he Apprentice (A rewrite)
The overwhelming sense of deja vu hit me as we sliced through the Georgia landscape in a rental car. Rows of cultivated pines flipped by like frames on an old movie. The rhythm of their passing lured me into a hypnotic state. I was remembering... something.

I hesitated mentioning these thoughts to my companion who was gently humming to the strains of the Charlie Daniels Band. “The Devil Went Down to Georgia” seemed appripo for the occasion.

Was John Smith the Devil incarnate? That was yet to be determined.

But the man was, indeed, the foremost authority on the psychological aspects of violent crime. His research fed masses of criminologists around the world from the point of view of the criminal. They lapped it up. It was almost sickening to the degree that they were turned like dogs from brutal hunters ready to tear apart those who crossed the boundaries of morality to passive pets who licked the blood from guitly hands. Personal reponsibility was moot.

The way he gathered his information was wholly astounding. His personality was that of a virtuoso violinist — he could play anyone, anytime, anywhere. From a gang rape victim shivering in a corner a month after wearing her boyfriend’s brains on the front of her prom dress to the smug snot who pulled the trigger, they all open themselves to the man as he surgically picks them apart to glean every meager piece of information from them.

They take in his sympathetic facade and pay him back with undying trust. If only that girl knew that the research Mr. Smith paved the way for the early release of her assailant.

The girl goes to rape counseling every Monday night.

The thug spends Monday nights with his cohorts swigging beer and watching football at the local roadhouse. Although, he does doubt his sanity every other Tuesday at 8:00 p.m.

And John Smith? He seems to love his job.

Me? I’m his assistant. He prefer to call me his “apprentice.” I have no aspirations to be him nor do I aspire to write lengthy treatises on brutal murders sympathetic to the criminals. Actually, I have no aspirations at all.

He calls me his “apprentice.” I prefer to think of myself as a slave.

The landscape slips away on the other side of the window and the ghostly reflection of a stranger stares down at me. It was like it was all a dream — one that reoccured nightly without fail. I now understand that it is not deja vu. I have been here, slipping through reality on a country road every night in my dreams.

And the dream was basically the same. Each night, more details reveal themselves through the haze of unconscious thought — a puzzle where every other piece is missing and the solution is hidden other a couch, in another room, across the country.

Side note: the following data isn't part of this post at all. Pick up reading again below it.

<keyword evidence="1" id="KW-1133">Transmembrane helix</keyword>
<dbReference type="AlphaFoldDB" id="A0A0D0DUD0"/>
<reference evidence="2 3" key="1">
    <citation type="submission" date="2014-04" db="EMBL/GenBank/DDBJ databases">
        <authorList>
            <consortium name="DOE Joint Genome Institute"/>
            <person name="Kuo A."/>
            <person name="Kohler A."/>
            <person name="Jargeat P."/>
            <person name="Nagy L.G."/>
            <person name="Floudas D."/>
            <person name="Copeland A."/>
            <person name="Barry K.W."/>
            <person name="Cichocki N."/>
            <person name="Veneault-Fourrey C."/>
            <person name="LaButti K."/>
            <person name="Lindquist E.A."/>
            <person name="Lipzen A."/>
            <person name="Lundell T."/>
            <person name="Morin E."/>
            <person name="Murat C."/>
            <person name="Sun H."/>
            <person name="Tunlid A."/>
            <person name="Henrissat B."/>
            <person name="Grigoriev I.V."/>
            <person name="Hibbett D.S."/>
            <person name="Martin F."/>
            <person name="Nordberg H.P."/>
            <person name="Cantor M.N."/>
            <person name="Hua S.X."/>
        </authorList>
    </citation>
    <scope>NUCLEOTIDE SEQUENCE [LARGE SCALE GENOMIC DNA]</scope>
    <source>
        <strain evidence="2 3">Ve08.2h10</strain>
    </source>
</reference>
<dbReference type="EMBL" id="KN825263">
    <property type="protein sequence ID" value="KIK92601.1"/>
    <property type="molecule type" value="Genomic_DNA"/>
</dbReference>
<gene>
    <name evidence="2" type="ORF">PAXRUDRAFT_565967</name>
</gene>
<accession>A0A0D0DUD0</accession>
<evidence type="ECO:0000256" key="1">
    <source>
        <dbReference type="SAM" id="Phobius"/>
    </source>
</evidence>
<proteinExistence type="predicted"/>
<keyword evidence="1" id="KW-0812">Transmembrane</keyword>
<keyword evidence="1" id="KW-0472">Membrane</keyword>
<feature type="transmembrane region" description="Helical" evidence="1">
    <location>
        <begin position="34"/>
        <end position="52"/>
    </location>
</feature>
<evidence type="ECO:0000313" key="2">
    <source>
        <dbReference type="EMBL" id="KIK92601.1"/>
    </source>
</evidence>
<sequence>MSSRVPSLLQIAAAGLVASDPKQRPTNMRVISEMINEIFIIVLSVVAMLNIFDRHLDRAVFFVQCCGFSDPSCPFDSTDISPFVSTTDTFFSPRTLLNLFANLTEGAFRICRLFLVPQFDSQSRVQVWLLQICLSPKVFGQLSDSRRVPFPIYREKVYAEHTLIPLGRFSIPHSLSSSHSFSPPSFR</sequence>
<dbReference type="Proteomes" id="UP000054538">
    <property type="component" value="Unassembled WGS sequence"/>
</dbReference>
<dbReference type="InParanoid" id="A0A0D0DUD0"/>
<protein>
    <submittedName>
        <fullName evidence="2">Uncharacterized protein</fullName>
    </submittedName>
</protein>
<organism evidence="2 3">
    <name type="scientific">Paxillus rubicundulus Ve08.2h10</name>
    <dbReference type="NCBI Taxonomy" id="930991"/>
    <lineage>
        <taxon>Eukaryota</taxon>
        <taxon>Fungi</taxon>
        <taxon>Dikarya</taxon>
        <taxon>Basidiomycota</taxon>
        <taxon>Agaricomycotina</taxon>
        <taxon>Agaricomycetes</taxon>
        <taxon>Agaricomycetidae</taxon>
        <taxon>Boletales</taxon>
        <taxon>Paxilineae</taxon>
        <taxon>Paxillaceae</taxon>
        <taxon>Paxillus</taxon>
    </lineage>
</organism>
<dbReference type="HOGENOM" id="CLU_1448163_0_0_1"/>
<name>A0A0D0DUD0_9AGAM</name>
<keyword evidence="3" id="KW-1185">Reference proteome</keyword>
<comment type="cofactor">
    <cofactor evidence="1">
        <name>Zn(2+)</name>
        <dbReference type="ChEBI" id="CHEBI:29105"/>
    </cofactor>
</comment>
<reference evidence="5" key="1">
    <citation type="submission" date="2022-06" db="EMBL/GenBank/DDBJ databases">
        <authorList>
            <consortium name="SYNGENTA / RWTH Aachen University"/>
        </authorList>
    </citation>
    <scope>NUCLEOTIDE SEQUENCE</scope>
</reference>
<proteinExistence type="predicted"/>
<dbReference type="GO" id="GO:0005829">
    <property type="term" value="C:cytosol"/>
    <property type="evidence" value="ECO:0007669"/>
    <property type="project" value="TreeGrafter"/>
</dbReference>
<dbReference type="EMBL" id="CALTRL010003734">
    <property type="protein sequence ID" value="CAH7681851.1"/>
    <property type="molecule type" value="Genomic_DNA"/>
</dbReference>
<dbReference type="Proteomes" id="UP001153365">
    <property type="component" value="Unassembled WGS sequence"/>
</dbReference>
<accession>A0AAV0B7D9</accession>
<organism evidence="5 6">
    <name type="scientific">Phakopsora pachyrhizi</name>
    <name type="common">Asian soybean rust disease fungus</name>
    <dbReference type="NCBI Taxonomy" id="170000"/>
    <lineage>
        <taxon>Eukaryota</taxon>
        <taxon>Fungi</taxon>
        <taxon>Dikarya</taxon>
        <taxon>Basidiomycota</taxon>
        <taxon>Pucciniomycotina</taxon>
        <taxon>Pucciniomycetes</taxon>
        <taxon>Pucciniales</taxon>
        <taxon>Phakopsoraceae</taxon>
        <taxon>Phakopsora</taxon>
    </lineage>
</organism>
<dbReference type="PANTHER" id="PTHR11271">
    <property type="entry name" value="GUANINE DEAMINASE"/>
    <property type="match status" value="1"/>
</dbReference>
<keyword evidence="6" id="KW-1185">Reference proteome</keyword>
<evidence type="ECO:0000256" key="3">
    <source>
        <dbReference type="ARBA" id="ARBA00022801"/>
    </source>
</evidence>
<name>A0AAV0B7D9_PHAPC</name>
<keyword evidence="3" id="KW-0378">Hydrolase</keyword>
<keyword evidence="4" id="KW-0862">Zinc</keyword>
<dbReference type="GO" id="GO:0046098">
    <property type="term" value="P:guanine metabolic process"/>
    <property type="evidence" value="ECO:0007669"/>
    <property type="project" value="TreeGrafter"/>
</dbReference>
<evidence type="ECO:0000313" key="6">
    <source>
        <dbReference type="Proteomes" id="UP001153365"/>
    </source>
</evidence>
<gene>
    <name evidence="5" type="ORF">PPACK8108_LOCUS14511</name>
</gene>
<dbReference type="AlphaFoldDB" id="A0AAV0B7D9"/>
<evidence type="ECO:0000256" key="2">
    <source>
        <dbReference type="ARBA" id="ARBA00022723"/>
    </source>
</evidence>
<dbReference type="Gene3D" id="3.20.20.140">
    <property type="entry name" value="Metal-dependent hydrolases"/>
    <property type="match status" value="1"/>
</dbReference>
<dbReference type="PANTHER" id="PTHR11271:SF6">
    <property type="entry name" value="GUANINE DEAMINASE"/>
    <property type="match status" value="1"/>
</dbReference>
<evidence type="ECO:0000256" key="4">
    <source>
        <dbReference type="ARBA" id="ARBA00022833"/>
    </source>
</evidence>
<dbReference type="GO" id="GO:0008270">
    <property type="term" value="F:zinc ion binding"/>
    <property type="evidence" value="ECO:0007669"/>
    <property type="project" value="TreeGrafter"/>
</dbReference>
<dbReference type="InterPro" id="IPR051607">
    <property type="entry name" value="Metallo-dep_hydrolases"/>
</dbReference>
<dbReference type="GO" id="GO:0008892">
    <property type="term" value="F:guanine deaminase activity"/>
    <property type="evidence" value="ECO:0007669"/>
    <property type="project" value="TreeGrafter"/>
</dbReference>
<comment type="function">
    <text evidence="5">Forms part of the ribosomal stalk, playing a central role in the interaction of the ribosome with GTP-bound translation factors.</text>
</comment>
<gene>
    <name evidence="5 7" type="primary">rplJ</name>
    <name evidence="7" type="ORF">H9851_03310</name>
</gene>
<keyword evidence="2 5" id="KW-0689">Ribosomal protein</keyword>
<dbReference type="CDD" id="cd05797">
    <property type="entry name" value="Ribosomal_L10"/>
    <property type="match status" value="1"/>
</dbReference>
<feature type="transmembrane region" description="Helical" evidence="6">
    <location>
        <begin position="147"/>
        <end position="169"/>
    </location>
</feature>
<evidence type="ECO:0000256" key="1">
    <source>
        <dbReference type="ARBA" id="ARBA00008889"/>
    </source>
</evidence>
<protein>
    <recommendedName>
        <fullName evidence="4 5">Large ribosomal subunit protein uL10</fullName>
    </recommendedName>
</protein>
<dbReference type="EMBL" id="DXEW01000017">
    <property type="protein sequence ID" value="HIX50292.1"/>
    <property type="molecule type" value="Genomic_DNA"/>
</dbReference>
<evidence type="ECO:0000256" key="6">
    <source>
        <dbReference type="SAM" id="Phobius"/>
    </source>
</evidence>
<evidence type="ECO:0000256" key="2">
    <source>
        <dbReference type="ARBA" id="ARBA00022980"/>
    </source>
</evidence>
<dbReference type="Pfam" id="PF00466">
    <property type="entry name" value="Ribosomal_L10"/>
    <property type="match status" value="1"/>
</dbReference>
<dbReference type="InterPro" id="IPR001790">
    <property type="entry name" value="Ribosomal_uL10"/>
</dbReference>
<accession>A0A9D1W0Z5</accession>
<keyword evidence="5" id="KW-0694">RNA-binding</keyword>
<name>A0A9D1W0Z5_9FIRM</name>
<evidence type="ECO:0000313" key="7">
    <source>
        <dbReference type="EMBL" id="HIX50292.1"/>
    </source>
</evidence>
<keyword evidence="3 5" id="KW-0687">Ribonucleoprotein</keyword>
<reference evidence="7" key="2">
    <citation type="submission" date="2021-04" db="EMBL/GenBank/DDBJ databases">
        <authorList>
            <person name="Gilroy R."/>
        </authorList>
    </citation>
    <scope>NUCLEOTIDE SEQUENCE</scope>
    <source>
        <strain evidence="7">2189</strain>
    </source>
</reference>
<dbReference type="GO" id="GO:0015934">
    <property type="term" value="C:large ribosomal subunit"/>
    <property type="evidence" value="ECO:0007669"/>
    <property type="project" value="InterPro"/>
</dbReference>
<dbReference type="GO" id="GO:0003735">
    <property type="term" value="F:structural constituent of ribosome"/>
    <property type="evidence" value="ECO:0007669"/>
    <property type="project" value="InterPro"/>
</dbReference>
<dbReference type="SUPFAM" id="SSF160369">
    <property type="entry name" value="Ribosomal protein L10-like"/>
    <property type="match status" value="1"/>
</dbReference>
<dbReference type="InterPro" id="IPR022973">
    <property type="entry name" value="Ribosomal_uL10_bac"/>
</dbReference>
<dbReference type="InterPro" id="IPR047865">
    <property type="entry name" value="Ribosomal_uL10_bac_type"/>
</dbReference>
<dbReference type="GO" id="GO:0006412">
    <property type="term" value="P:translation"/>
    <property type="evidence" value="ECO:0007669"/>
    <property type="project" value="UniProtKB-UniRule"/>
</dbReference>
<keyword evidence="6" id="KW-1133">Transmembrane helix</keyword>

Or in the driver’s seat.

Mr. Smith was still humming along as we sliced through the landscape on a fair Georgia afternoon.

I close my eyes to relive the picture I have built so far. The landscape was the same as my eyelids drew closed. I was happy as a country tune droned in the noisy compartment of a compact car. It was a Nissan. A piece of the puzzle that I could touch and feel like the steering wheel before me.

I was driving this time and it was a good day because I could feel it was so. It was a good day until I reached the crest of the hill to find a truck in my lane.

The view at that point changes. I was either there in the driver’s seat, standing on the soft shoulder of the road, or floating above like a boom cam. The sequence was always the same, though. The brutal crunching of metal sounded the same no matter where I was. The pain was always with me no matter my distance from the scene.

The steering column rose to crush my rib cage leaving me to drown in my own blood. I coughed.

“Problem, dear?” he asked.

Turning to him, I slowly opened my eyes expecting to see an EMT standing over me. It was that real. But I was in the passenger’s seat and Mr. Smith was smiling at me. His perfect teeth framed by perfectly upturned lips as I heard a violin in the distance.

Or maybe it was a fiddle.

“I am fine,” I replied. As I looked down at the flannel, plaid shirt that clothed my perfectly healthy chest. I was fine. I was alive.

He nods and remarks, “That is good,” before the compartment of the luxury rental car falls silent.

I returned to watching the scenery pass. A sign beckoning us into Jones County came and went as did the rows of trees.

The dream did not need to continue. In it, I die as I always do.

For the superstitious, dying in a dream means death has taken you in the waking world. But I am here to prove that is not the case. Well, as much as you can consider what I do being a life.

My time is spent in the dusty file rooms of police stations, between the stacks of newspaper archives, hunched over a laptop computer in a different hotel room every week, and sitting across the dinner table recounting my research to the always pleasant Mr. Smith. See what I mean about being a slave?

This journey is taking us into the heart of Georgia.